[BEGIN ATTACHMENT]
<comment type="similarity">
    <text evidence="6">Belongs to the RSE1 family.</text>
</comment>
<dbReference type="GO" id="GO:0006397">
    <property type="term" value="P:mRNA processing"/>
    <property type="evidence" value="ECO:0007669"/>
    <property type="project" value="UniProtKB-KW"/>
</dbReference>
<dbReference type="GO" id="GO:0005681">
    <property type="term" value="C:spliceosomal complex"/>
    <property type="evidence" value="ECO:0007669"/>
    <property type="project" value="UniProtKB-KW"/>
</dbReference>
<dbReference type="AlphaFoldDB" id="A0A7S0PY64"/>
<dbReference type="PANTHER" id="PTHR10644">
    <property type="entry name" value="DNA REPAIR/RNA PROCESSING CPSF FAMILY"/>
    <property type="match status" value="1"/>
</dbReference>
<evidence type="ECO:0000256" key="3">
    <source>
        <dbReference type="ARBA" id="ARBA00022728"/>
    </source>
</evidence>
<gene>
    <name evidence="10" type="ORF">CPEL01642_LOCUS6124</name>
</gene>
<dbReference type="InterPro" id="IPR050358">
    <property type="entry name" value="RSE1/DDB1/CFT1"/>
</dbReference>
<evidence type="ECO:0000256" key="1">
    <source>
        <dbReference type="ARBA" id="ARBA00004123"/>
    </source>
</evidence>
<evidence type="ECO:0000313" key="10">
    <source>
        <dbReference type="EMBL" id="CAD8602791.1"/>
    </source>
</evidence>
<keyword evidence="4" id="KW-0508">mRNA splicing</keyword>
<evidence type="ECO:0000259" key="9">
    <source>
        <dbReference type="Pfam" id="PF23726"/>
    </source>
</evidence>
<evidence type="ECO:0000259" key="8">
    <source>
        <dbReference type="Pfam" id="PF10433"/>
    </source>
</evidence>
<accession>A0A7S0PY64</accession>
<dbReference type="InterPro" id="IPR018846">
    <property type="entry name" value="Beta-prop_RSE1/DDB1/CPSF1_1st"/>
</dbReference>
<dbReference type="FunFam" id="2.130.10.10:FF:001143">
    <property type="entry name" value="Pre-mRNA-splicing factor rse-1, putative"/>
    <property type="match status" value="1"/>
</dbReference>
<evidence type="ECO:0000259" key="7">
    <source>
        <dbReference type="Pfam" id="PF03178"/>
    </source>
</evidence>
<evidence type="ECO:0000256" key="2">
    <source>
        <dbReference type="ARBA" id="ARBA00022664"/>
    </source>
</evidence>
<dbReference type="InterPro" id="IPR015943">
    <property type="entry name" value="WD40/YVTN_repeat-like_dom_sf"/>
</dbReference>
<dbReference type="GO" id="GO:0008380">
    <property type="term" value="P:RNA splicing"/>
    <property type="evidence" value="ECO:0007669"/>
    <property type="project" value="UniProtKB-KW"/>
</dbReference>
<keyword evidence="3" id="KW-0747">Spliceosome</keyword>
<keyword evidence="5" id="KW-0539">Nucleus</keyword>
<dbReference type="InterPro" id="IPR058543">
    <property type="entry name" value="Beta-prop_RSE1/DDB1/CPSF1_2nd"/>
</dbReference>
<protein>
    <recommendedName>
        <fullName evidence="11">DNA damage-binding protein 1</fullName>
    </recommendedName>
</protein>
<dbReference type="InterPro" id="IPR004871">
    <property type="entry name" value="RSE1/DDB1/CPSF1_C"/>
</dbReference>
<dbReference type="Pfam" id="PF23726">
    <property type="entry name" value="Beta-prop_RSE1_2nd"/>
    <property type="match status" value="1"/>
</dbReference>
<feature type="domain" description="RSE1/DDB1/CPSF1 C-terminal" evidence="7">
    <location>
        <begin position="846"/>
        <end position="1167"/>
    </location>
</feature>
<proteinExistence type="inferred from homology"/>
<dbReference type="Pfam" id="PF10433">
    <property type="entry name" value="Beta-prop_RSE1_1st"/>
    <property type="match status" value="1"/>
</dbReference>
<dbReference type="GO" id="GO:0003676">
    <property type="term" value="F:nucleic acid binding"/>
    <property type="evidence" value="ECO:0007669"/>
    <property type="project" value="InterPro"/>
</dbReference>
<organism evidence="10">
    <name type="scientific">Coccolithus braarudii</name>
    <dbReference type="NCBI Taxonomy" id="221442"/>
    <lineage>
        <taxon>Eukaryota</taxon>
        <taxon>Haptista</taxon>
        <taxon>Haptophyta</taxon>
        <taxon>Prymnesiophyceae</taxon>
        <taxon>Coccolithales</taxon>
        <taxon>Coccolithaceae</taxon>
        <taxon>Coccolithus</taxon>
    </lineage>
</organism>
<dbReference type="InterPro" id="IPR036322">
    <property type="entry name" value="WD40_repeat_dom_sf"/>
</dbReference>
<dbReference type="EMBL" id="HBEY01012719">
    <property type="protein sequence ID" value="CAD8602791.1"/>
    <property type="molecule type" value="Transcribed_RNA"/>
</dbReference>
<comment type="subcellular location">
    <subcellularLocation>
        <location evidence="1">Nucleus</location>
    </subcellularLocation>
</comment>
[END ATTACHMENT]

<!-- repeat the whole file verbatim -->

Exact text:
<comment type="similarity">
    <text evidence="6">Belongs to the RSE1 family.</text>
</comment>
<dbReference type="GO" id="GO:0006397">
    <property type="term" value="P:mRNA processing"/>
    <property type="evidence" value="ECO:0007669"/>
    <property type="project" value="UniProtKB-KW"/>
</dbReference>
<dbReference type="GO" id="GO:0005681">
    <property type="term" value="C:spliceosomal complex"/>
    <property type="evidence" value="ECO:0007669"/>
    <property type="project" value="UniProtKB-KW"/>
</dbReference>
<dbReference type="AlphaFoldDB" id="A0A7S0PY64"/>
<dbReference type="PANTHER" id="PTHR10644">
    <property type="entry name" value="DNA REPAIR/RNA PROCESSING CPSF FAMILY"/>
    <property type="match status" value="1"/>
</dbReference>
<evidence type="ECO:0000256" key="3">
    <source>
        <dbReference type="ARBA" id="ARBA00022728"/>
    </source>
</evidence>
<gene>
    <name evidence="10" type="ORF">CPEL01642_LOCUS6124</name>
</gene>
<dbReference type="InterPro" id="IPR050358">
    <property type="entry name" value="RSE1/DDB1/CFT1"/>
</dbReference>
<evidence type="ECO:0000256" key="1">
    <source>
        <dbReference type="ARBA" id="ARBA00004123"/>
    </source>
</evidence>
<evidence type="ECO:0000313" key="10">
    <source>
        <dbReference type="EMBL" id="CAD8602791.1"/>
    </source>
</evidence>
<keyword evidence="4" id="KW-0508">mRNA splicing</keyword>
<evidence type="ECO:0000259" key="9">
    <source>
        <dbReference type="Pfam" id="PF23726"/>
    </source>
</evidence>
<evidence type="ECO:0000259" key="8">
    <source>
        <dbReference type="Pfam" id="PF10433"/>
    </source>
</evidence>
<accession>A0A7S0PY64</accession>
<dbReference type="InterPro" id="IPR018846">
    <property type="entry name" value="Beta-prop_RSE1/DDB1/CPSF1_1st"/>
</dbReference>
<dbReference type="FunFam" id="2.130.10.10:FF:001143">
    <property type="entry name" value="Pre-mRNA-splicing factor rse-1, putative"/>
    <property type="match status" value="1"/>
</dbReference>
<evidence type="ECO:0000259" key="7">
    <source>
        <dbReference type="Pfam" id="PF03178"/>
    </source>
</evidence>
<evidence type="ECO:0000256" key="2">
    <source>
        <dbReference type="ARBA" id="ARBA00022664"/>
    </source>
</evidence>
<dbReference type="InterPro" id="IPR015943">
    <property type="entry name" value="WD40/YVTN_repeat-like_dom_sf"/>
</dbReference>
<dbReference type="GO" id="GO:0008380">
    <property type="term" value="P:RNA splicing"/>
    <property type="evidence" value="ECO:0007669"/>
    <property type="project" value="UniProtKB-KW"/>
</dbReference>
<keyword evidence="3" id="KW-0747">Spliceosome</keyword>
<keyword evidence="5" id="KW-0539">Nucleus</keyword>
<dbReference type="InterPro" id="IPR058543">
    <property type="entry name" value="Beta-prop_RSE1/DDB1/CPSF1_2nd"/>
</dbReference>
<protein>
    <recommendedName>
        <fullName evidence="11">DNA damage-binding protein 1</fullName>
    </recommendedName>
</protein>
<dbReference type="InterPro" id="IPR004871">
    <property type="entry name" value="RSE1/DDB1/CPSF1_C"/>
</dbReference>
<dbReference type="Pfam" id="PF23726">
    <property type="entry name" value="Beta-prop_RSE1_2nd"/>
    <property type="match status" value="1"/>
</dbReference>
<feature type="domain" description="RSE1/DDB1/CPSF1 C-terminal" evidence="7">
    <location>
        <begin position="846"/>
        <end position="1167"/>
    </location>
</feature>
<proteinExistence type="inferred from homology"/>
<dbReference type="Pfam" id="PF10433">
    <property type="entry name" value="Beta-prop_RSE1_1st"/>
    <property type="match status" value="1"/>
</dbReference>
<dbReference type="GO" id="GO:0003676">
    <property type="term" value="F:nucleic acid binding"/>
    <property type="evidence" value="ECO:0007669"/>
    <property type="project" value="InterPro"/>
</dbReference>
<organism evidence="10">
    <name type="scientific">Coccolithus braarudii</name>
    <dbReference type="NCBI Taxonomy" id="221442"/>
    <lineage>
        <taxon>Eukaryota</taxon>
        <taxon>Haptista</taxon>
        <taxon>Haptophyta</taxon>
        <taxon>Prymnesiophyceae</taxon>
        <taxon>Coccolithales</taxon>
        <taxon>Coccolithaceae</taxon>
        <taxon>Coccolithus</taxon>
    </lineage>
</organism>
<dbReference type="InterPro" id="IPR036322">
    <property type="entry name" value="WD40_repeat_dom_sf"/>
</dbReference>
<dbReference type="EMBL" id="HBEY01012719">
    <property type="protein sequence ID" value="CAD8602791.1"/>
    <property type="molecule type" value="Transcribed_RNA"/>
</dbReference>
<comment type="subcellular location">
    <subcellularLocation>
        <location evidence="1">Nucleus</location>
    </subcellularLocation>
</comment>